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Given partials of a function, show the function does not exist

  1. Feb 28, 2009 #1
    1. The problem statement, all variables and given/known data
    You are given the first degree partials of a function. You must prove the function does not exist

    2. Relevant equations

    General question

    3. The attempt at a solution
    I tried to integrate with respect to the variable for the partial derivaties, then equating them together as 3f(x) = g(x) + 3C but that gets me nowhere. Showing the partials are not continuous doesnt really help.

    Nevermind I got it. I integrated the partials with respect to each of their variables, the derived with respect to a fixed variable. Then I showed the contradiction by comparing the constant terms and showing extra variables exist.
    Last edited: Feb 28, 2009
  2. jcsd
  3. Mar 1, 2009 #2


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    This is badly worded! How can you "have first degree partials of a function" that does not exist? It should be "show that two (or three) given functions of x, y (or of x, y, z) cannot be the partial derivatives of any function".

    It would have helped if you had told us the specific functions that purport to be partials. Also what do you mean "showing the partials are not continuous doesn't really help"? Were the partials continuous or not? If, in fact, the derivatives of the partials were continuous then you could look at the mixed second derivatives.
  4. Mar 13, 2009 #3
    Ah sorry, I guess that was a terrible writeup, i think caused by lack of sleep.

    The problem was that I was given the definition of a gradient field and a few functions like F(x,y,z)=(xz,yz,xy) and I had to show that it was not a gradient field. Thus I had to do partial integration. Though my prof did not cover it, and I think he wanted us to figure out what partial integration was. I looked online and saw that the constant term in a partial integral was a function of the variables you did not integrate over.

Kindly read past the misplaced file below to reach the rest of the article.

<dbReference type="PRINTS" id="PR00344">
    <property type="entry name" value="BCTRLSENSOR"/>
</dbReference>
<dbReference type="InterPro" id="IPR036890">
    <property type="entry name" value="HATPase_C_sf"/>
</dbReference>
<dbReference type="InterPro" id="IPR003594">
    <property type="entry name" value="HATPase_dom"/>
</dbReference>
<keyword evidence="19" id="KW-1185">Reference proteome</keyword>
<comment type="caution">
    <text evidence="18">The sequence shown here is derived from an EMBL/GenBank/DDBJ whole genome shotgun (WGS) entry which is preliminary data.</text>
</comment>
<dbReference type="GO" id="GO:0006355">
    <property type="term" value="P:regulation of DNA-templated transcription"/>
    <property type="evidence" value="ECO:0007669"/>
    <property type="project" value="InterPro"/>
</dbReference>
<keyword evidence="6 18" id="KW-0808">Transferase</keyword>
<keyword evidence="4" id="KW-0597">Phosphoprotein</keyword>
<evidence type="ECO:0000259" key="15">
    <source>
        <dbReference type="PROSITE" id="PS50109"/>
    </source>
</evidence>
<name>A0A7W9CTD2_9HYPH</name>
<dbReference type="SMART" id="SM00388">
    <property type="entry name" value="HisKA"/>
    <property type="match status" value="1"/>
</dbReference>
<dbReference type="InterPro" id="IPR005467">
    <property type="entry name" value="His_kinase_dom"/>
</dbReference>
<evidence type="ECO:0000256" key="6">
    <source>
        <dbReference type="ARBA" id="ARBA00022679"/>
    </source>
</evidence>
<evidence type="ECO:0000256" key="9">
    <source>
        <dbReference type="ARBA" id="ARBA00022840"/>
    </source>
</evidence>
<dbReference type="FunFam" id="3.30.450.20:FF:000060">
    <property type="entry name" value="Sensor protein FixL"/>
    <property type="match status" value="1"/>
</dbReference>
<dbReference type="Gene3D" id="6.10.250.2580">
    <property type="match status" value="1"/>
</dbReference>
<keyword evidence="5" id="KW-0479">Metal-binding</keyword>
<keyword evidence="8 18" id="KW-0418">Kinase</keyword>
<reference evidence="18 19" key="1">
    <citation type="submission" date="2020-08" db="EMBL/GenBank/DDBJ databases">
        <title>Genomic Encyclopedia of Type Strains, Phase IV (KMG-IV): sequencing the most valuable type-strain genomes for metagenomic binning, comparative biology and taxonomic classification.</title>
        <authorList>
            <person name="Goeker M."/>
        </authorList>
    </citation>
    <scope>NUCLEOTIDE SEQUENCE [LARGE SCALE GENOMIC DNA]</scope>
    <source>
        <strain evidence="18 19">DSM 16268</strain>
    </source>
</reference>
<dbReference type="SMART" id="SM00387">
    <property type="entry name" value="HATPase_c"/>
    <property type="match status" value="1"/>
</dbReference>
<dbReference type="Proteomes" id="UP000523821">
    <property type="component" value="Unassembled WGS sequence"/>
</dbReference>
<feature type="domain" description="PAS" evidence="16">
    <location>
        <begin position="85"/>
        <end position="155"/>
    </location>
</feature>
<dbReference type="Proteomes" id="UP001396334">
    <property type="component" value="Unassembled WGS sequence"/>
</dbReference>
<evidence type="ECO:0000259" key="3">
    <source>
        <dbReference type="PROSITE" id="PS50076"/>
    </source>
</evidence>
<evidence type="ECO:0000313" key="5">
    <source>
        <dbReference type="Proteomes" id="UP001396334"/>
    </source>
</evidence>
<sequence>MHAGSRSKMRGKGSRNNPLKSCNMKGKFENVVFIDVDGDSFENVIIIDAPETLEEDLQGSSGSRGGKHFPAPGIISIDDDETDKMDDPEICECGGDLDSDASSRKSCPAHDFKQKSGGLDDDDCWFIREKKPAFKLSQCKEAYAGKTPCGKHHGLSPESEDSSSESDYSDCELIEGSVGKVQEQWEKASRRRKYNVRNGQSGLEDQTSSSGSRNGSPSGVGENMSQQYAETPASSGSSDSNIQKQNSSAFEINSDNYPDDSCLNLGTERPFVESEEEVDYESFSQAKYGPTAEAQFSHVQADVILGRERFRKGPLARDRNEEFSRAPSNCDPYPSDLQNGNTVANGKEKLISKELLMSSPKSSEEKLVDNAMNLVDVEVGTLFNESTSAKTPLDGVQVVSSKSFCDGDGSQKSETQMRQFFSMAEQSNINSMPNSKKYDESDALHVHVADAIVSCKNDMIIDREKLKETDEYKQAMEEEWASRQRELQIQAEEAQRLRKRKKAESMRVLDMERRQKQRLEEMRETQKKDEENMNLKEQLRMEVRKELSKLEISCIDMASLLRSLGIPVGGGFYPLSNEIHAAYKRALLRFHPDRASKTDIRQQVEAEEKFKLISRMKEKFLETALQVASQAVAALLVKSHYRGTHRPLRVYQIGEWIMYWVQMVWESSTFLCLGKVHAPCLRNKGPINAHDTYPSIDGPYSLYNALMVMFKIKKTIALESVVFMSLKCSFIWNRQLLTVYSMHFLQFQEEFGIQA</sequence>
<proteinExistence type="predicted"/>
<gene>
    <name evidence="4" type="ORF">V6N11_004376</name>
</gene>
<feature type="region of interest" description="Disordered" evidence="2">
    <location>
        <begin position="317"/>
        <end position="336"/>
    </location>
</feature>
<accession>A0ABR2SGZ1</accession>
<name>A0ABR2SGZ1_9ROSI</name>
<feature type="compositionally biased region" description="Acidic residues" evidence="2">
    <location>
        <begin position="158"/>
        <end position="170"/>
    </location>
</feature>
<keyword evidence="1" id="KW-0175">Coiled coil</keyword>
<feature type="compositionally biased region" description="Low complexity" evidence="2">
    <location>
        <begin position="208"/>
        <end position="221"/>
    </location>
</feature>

Im not sure what I meant by showing the partials are not continuous.

    On the assignment all functions are well behaved unless at obvious points like |x| at 0 or stated.
  5. Mar 13, 2009 #4


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    Why bother integrating at all? What is the curl of a gradient of any function?:wink:
  6. Mar 13, 2009 #5
    Its an analysis class and we are going through the theorems in R^n of calculus, no vector calc besides some random hw question stuff.

    Ive been hearing a lot about these curls, div and grads though.
  7. Mar 14, 2009 #6


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    In that case, perhaps an example will do you some good:

    The vector function [itex]\vec{F}(x,y,z)=(\frac{-y}{x^2+y^2},\frac{x}{x^2+y^2},0)[/tex] has a non-zero curl (along the z-axis anyways), so it can't be a gradient field.

    To show this through integration, you assume that it is a gradient field of some scalar [itex]U[/itex], then you know [tex]\vec{F}(x,y,z)=\vec{\nabla}(U)=(\partial_x U,\partial_y U, \partial_z U)[/tex]

    [tex]\implies U=\int F_x(x,y,z) dx= -\arctan\left(\frac{x}{y}\right)+f(y,z)[/tex]

    (Here, the constant of integration [itex]f(y,z)[/itex] need only be constant in x, it can still have y and z dependence)

    [tex]U=\int F_y(x,y,z) dy= \arctan\left(\frac{y}{x}\right)+g(x,z)[/tex]


    [tex]U=\int F_z(x,y,z) dz=h(x,y)[/tex]

    must all be true simultaneously. And looking at the first two conditions, it should be clear that since [itex]\arctan(u)\neq-\arctan(1/u)[/itex], no single-valued function [itex]U(x,y,z)[/itex] can accomplish this.

    (On a side note, if you stick to simply-connected regions that do not completely encircle the z-axis, or include it, a scalar potential [itex]U(x,y,z)=\tan^{-1}\left(\frac{y}{x}\right)[/itex] will work, but as soon as you include any portion of the z-axis or encircle it completely, the scalar potential becomes multivalued)
    Last edited: Mar 14, 2009
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